A novel mistranslating tRNA model in Drosophila melanogaster has diverse, sexually dimorphic effects
G3 (Bethesda, Md.)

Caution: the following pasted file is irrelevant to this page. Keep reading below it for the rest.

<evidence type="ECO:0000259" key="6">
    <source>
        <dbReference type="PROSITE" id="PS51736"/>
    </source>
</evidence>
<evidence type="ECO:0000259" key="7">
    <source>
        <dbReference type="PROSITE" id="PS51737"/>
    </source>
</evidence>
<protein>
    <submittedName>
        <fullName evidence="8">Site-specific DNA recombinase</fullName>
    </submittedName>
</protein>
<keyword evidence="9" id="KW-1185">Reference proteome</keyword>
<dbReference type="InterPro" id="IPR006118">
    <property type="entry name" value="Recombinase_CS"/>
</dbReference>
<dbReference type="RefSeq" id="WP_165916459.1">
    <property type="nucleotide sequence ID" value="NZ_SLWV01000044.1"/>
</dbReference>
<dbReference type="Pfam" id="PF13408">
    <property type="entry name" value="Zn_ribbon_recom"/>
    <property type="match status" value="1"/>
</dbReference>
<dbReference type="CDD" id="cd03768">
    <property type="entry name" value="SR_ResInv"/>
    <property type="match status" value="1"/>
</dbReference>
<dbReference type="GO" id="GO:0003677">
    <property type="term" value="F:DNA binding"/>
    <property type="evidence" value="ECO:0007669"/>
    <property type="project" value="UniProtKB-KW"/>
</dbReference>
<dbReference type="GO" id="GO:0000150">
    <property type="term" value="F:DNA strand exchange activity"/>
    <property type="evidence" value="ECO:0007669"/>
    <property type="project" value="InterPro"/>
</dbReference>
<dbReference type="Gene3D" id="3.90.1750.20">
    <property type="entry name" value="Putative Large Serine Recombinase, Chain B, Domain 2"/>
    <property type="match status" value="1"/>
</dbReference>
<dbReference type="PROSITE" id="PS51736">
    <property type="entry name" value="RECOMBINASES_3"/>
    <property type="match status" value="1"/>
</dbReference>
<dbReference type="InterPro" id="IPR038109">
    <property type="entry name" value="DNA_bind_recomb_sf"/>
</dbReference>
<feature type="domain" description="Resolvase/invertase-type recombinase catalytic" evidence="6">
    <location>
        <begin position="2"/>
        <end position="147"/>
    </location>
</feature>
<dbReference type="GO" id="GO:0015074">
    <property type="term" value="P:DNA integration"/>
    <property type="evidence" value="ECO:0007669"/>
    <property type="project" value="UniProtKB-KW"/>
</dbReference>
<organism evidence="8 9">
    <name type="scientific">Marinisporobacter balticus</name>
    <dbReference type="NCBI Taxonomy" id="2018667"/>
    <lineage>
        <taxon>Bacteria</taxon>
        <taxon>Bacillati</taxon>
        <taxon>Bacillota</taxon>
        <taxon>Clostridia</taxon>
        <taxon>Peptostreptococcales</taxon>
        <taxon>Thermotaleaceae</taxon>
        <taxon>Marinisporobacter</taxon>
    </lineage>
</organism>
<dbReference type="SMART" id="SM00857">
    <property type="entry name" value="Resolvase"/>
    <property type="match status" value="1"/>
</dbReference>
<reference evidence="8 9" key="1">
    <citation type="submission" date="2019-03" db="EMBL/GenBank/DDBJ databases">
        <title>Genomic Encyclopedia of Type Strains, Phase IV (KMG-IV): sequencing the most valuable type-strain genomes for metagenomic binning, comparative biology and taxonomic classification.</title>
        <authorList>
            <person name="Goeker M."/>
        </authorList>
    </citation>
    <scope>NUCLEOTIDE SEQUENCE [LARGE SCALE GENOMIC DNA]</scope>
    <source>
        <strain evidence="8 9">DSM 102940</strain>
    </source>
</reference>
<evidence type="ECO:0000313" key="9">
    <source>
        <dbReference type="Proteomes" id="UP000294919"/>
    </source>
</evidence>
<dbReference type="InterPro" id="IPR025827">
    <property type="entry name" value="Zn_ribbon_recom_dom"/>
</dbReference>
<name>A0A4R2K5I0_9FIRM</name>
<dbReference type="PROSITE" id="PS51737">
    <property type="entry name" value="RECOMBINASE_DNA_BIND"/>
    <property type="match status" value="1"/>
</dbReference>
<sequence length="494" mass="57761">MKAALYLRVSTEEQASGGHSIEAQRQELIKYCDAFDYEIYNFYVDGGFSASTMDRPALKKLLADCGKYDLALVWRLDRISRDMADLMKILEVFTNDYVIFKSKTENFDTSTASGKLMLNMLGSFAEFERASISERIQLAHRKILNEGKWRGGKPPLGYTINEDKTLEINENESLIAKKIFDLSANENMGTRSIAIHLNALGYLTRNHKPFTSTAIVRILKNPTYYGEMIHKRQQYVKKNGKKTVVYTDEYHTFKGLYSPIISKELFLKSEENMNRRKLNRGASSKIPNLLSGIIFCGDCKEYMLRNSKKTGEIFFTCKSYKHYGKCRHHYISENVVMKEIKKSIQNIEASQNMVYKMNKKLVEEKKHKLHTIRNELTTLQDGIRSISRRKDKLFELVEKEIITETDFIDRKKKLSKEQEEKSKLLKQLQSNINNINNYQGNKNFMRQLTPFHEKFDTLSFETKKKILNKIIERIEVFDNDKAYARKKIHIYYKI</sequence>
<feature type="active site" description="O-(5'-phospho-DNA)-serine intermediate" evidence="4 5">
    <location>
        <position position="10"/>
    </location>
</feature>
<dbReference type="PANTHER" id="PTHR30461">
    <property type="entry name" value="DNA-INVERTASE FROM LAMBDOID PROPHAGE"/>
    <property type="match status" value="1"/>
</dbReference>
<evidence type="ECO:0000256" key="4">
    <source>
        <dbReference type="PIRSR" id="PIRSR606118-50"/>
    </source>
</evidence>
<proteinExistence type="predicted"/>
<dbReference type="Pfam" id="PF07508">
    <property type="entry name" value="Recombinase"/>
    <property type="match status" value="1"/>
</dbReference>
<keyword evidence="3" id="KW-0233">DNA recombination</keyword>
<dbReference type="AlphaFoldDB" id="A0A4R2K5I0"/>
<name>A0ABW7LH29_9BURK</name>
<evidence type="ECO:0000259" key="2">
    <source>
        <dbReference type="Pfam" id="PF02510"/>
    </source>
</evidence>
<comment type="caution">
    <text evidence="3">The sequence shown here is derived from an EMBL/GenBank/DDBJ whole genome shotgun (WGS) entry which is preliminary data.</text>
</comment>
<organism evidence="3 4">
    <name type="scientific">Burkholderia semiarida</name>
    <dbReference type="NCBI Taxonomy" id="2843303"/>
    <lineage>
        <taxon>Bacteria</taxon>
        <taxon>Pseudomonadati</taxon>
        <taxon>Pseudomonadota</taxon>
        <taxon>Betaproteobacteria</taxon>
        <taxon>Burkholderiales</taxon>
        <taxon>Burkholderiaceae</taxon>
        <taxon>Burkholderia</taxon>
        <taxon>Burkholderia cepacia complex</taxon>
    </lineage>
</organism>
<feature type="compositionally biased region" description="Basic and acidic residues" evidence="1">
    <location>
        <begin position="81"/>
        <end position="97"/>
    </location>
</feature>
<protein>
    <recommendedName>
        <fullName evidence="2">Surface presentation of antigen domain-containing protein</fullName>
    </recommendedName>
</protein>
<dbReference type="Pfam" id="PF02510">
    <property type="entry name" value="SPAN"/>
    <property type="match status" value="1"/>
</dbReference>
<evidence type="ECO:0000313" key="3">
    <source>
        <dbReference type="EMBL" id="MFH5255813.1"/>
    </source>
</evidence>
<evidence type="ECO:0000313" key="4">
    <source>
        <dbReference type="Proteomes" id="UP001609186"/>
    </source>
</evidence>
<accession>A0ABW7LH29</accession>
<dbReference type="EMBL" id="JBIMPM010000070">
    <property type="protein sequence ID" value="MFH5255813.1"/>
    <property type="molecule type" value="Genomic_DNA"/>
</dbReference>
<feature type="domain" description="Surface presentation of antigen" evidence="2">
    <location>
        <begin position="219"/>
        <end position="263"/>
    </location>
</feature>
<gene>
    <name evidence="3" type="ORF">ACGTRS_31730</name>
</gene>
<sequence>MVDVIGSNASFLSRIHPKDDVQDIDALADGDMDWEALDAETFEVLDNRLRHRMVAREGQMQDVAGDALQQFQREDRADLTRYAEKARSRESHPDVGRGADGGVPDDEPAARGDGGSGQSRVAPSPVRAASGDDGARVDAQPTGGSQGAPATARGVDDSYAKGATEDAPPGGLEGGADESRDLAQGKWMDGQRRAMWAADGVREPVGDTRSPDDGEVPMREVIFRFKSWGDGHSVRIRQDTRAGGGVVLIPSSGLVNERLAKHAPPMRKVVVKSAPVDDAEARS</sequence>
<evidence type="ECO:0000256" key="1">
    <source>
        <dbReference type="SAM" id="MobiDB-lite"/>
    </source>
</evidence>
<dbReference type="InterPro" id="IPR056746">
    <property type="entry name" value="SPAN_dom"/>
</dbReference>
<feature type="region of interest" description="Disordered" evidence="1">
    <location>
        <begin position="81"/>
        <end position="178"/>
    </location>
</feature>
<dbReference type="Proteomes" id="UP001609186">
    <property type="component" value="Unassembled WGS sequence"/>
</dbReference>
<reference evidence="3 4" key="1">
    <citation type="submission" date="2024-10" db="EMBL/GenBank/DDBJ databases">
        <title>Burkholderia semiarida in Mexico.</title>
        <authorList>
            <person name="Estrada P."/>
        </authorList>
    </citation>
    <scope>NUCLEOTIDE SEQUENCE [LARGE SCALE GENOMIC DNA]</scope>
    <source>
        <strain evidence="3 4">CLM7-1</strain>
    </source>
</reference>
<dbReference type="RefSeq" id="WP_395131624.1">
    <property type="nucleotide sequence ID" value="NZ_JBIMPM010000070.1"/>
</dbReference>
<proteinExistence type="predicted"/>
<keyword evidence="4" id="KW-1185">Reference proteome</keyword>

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Transfer RNAs (tRNAs) are the adaptor molecules required for reading the genetic code and producing proteins. Transfer RNA variants can lead to genome-wide mistranslation, the misincorporation of amino acids not specified by the standard genetic code into nascent proteins. While genome sequencing has identified putative mistranslating transfer RNA variants in human populations, little is known regarding how mistranslation affects multicellular organisms. Here, we create a multicellular model of mistranslation by integrating a serine transfer RNA variant that mistranslates serine for proline (tRNAUGG,G26ASer) into the Drosophila melanogaster genome. We confirm mistranslation via mass spectrometry and find that tRNAUGG,G26ASer misincorporates serine for proline at a frequency of ∼0.6% per codon. tRNAUGG,G26ASer extends development time and decreases the number of flies that reach adulthood. While both sexes of adult flies containing tRNAUGG,G26ASer present with morphological deformities and poor climbing performance, these effects are more pronounced in female flies and the impact on climbing performance is exacerbated by age. This model will enable studies into the synergistic effects of mistranslating transfer RNA variants and disease-causing alleles.